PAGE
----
"My heart is stirred by a noble theme; my tongue is the pen of a skillful writer." - Psalm 45:1
Thursday, August 4, 2016
Why Every Pastor Should Read Church History
In his book In Praise of Forgetting, David Rieff takes exception with George Santayana’s famous dictum “Those who cannot remember the past are condemned to repeat it.” Instead, Rieff proposes that historical memory is not a moral imperative. Pointing to instances of war and slavery, the author suggests that collective remembrance can even be harmful for a community.
Sometimes, says Rieff, it’s just better to forget. His thesis, while imbued with seemingly noble purposes, epitomizes the modern ethos that esteems novelty above antiquity. The result is a 21st century America that would rather forget its history than recognize a broader metanarrative aimed at uniting all things in Christ. Unfortunately, this worldview isn’t simply relegated to secular literature; it can often be found inside of the church.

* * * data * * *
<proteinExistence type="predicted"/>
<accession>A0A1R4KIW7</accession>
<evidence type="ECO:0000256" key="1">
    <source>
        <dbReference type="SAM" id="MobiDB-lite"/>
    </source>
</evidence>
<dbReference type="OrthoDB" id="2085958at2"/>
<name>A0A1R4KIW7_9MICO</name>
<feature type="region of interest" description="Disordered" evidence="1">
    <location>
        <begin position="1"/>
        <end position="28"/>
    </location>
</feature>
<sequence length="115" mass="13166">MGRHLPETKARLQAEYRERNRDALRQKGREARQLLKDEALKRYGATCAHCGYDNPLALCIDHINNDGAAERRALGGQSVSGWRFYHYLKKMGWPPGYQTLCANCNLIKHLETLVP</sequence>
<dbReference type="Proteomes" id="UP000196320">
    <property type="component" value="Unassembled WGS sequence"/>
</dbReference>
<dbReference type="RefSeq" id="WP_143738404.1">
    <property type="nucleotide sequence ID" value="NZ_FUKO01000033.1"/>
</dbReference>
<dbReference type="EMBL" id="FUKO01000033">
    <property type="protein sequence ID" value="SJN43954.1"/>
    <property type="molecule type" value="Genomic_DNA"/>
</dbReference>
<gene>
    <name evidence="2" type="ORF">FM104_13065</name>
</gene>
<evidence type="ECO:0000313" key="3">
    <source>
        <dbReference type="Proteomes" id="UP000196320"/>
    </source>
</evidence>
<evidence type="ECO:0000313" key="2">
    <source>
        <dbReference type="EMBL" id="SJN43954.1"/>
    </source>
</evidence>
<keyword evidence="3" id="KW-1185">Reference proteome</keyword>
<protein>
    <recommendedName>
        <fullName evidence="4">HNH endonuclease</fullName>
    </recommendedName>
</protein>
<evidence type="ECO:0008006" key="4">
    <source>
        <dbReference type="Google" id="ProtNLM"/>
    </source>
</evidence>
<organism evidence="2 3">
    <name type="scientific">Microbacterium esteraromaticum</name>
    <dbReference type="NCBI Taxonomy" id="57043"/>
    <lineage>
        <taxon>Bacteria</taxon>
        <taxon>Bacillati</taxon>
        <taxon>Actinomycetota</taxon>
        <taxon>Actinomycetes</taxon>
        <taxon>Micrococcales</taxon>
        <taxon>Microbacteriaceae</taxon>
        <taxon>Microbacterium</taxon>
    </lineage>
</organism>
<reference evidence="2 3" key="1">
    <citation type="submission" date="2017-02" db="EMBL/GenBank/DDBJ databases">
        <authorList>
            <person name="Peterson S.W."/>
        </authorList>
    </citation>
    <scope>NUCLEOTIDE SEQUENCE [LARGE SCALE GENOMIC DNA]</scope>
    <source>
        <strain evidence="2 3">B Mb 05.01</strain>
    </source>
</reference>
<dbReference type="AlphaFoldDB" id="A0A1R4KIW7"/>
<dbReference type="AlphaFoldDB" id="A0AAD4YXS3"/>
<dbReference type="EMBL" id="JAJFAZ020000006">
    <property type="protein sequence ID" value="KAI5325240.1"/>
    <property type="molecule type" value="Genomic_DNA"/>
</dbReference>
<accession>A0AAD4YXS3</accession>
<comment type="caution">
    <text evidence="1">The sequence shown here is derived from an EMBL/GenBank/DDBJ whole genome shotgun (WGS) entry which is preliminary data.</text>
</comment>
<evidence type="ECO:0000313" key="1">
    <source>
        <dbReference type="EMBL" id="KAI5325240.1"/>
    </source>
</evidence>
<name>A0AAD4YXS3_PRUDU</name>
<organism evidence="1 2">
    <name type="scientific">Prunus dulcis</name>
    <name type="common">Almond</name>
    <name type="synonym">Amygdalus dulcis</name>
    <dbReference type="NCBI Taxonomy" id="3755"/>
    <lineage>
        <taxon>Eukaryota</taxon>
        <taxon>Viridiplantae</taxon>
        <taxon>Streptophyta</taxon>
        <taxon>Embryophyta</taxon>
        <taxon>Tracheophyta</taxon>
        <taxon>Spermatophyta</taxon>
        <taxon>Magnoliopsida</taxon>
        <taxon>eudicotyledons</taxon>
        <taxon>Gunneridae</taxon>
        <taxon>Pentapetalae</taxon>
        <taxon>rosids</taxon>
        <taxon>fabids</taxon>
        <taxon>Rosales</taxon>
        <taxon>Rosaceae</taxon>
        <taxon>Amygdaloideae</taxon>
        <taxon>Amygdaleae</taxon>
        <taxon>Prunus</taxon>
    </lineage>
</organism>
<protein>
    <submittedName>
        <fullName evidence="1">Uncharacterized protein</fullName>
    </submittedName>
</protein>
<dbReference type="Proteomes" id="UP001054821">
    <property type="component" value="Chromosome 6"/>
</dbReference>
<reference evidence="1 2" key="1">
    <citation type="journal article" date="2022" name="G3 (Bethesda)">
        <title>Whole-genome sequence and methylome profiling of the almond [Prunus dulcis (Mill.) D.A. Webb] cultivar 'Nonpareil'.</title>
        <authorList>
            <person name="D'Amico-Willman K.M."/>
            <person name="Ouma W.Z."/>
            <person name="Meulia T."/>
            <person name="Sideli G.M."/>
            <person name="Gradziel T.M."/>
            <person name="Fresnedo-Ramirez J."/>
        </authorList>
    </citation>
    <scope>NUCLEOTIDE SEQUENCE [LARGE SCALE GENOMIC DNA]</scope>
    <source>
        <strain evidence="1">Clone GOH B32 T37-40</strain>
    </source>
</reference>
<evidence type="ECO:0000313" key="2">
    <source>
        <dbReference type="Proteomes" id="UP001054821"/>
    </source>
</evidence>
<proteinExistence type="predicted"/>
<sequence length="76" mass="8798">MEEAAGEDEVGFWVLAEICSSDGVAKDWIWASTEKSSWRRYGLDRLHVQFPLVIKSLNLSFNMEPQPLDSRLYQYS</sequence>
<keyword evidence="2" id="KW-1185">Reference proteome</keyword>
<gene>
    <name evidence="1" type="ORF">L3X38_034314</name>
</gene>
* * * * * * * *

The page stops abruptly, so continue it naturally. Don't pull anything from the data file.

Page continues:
In the words of J. Gresham Machen, “The modern church is impatient of history. History, we are told, is a dead thing.” Pastors can glimpse this modern attitude when congregants exercise a “whatever strikes me” hermeneutic detached from historical teaching or demonstrate an aversion to the ecumenical creeds. In many ways, the answer to this problem of modernity is a biblical theology steeped in historical theology.
Read the entire article by Obbie Todd here.
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